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Concentrations and geographic distribution of selected organic pollutants in Scottish surface soils

Rhind, S.M., Kyle, C.E., Kerr, C., Osprey, M., Zhang, Z.L., Duff, E.I., Lilly, A., Nolan, A., Hudson, G., Towers, W., Bell, J., Coull, M., McKenzie, C.
Environmental pollution 2013 v.182 pp. 15-27
altitude, atmospheric deposition, carbon, geographical distribution, humans, persistent organic pollutants, polybrominated diphenyl ethers, polychlorinated biphenyls, polycyclic aromatic hydrocarbons, soil, soil sampling, vegetation types, Scotland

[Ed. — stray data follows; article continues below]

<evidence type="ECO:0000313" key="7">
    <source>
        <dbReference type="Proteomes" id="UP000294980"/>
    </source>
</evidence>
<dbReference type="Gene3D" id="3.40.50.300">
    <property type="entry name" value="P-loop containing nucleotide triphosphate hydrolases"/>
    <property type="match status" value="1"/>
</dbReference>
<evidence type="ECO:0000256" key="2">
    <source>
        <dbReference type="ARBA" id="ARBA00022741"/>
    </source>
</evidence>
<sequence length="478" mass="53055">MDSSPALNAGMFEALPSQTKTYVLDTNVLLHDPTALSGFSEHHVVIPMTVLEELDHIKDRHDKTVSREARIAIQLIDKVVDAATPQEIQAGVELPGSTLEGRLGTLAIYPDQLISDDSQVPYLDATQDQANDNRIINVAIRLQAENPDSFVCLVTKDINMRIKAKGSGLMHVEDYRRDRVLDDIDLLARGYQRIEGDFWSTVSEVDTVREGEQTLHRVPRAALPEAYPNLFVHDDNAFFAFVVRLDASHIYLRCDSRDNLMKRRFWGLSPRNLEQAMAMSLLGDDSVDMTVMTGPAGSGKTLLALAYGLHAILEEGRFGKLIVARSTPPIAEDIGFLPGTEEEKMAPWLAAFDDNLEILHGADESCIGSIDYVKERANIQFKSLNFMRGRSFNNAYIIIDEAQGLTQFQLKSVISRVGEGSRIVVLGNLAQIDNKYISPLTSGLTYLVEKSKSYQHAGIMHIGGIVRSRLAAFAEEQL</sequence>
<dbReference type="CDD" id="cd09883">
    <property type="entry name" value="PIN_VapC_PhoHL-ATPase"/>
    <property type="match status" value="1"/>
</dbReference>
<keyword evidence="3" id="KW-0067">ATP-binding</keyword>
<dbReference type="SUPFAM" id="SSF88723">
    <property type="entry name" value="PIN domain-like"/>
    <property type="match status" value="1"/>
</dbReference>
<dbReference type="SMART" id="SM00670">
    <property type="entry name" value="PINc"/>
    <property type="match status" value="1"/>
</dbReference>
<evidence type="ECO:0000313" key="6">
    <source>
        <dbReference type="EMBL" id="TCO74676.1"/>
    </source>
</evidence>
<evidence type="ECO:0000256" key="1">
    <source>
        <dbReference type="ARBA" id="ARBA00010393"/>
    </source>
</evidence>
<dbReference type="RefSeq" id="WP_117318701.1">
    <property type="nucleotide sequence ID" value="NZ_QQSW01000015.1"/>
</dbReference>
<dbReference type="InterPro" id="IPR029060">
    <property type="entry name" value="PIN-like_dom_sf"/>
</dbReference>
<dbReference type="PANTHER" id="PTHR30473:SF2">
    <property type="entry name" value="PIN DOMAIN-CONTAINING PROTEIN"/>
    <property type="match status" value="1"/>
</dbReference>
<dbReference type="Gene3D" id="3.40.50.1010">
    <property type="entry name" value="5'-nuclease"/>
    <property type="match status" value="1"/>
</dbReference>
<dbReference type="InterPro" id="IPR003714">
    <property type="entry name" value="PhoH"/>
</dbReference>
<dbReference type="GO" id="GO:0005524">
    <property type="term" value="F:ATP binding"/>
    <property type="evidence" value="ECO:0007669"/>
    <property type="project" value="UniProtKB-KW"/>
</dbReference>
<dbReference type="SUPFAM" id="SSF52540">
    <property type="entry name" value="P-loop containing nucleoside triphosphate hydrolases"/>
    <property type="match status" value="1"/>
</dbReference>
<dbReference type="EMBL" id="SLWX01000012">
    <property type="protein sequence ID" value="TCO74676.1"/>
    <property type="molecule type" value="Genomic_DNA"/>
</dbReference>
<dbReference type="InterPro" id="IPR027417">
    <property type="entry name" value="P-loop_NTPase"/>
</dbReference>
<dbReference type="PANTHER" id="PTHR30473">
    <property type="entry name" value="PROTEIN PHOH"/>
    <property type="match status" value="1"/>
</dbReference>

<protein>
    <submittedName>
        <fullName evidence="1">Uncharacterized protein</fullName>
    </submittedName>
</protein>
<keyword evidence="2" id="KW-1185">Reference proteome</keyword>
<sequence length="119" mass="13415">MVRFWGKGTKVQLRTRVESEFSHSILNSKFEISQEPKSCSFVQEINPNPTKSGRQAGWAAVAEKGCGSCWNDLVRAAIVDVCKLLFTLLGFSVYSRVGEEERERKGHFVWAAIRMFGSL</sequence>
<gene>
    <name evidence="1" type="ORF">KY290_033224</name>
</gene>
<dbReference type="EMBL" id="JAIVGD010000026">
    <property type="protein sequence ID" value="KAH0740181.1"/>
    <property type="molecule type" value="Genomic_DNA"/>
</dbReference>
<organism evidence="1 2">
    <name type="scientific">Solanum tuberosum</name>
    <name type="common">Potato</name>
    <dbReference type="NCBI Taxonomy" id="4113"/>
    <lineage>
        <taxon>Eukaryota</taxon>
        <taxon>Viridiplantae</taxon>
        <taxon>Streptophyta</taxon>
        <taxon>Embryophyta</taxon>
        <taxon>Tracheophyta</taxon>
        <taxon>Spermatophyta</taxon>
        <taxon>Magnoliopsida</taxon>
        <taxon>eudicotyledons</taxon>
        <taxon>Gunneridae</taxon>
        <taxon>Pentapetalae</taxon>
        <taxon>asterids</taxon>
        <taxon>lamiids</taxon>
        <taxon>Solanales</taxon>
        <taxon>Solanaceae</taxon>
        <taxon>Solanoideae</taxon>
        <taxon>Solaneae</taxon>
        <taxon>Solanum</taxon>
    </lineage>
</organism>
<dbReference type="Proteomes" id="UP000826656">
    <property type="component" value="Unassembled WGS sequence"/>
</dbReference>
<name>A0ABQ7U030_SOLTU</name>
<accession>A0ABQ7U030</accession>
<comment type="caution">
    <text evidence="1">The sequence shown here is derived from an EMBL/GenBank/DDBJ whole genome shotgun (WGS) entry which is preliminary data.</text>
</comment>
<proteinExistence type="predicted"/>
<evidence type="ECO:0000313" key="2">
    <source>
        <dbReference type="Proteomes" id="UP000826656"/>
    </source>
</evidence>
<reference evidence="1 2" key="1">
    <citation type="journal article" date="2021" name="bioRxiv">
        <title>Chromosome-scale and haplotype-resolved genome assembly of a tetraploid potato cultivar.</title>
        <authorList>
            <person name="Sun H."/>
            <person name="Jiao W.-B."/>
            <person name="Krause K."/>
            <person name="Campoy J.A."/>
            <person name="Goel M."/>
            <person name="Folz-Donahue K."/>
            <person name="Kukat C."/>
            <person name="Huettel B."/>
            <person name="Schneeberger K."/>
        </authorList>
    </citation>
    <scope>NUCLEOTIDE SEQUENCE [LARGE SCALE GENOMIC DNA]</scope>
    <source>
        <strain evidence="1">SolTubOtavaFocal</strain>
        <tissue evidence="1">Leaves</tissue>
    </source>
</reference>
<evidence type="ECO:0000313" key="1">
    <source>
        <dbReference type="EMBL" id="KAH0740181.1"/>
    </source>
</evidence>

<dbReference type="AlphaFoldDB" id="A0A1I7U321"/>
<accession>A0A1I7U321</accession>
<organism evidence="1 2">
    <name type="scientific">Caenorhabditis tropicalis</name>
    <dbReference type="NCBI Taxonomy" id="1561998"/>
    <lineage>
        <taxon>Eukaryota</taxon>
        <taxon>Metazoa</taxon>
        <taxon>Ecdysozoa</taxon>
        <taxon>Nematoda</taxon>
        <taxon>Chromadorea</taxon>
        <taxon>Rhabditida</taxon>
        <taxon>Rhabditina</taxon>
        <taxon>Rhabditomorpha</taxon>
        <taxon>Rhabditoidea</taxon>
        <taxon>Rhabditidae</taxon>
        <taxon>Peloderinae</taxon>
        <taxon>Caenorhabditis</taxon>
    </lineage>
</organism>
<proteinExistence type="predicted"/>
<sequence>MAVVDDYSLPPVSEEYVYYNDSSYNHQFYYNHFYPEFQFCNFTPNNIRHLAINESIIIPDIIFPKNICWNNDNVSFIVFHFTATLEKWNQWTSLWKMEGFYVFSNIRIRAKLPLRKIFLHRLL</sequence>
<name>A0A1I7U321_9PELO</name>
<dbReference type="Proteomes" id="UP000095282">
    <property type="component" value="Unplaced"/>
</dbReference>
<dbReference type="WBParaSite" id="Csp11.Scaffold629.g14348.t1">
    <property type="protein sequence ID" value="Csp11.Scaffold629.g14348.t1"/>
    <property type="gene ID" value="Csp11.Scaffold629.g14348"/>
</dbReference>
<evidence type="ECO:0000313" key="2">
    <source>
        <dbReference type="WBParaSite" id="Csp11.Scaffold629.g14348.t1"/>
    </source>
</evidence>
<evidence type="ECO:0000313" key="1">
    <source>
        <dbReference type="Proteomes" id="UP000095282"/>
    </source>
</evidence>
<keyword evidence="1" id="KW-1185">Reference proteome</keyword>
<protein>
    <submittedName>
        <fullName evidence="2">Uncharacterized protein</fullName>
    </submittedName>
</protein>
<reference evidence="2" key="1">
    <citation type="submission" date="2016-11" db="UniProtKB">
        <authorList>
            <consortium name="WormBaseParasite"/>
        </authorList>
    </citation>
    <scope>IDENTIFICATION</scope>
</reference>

Concentrations of selected persistent organic pollutants (POPs) representing three chemical classes (polycyclic aromatic hydrocarbons (PAH), polybrominated diphenyl ethers (PBDE) and polychlorinated biphenyls (PCB) and the organic pollutant diethylhexyl phthalate (DEHP), were determined in surface soil samples (0–5 cm) collected at 20 km grid intersects throughout Scotland over a three-year period. Detectable amounts of all chemical classes and most individual congeners were present in all samples. There were no consistent effects of soil or vegetation type, soil carbon content, pH, altitude or distance from centres of population on concentrations which exhibited extreme variation, even in adjacent samples. It is concluded that soil POPs and DEHP concentrations and associated rates of animal and human exposure were highly variable, influenced by multiple, interacting factors, and not clearly related to local sources but possibly related to wet atmospheric deposition and the organic carbon content of the soil.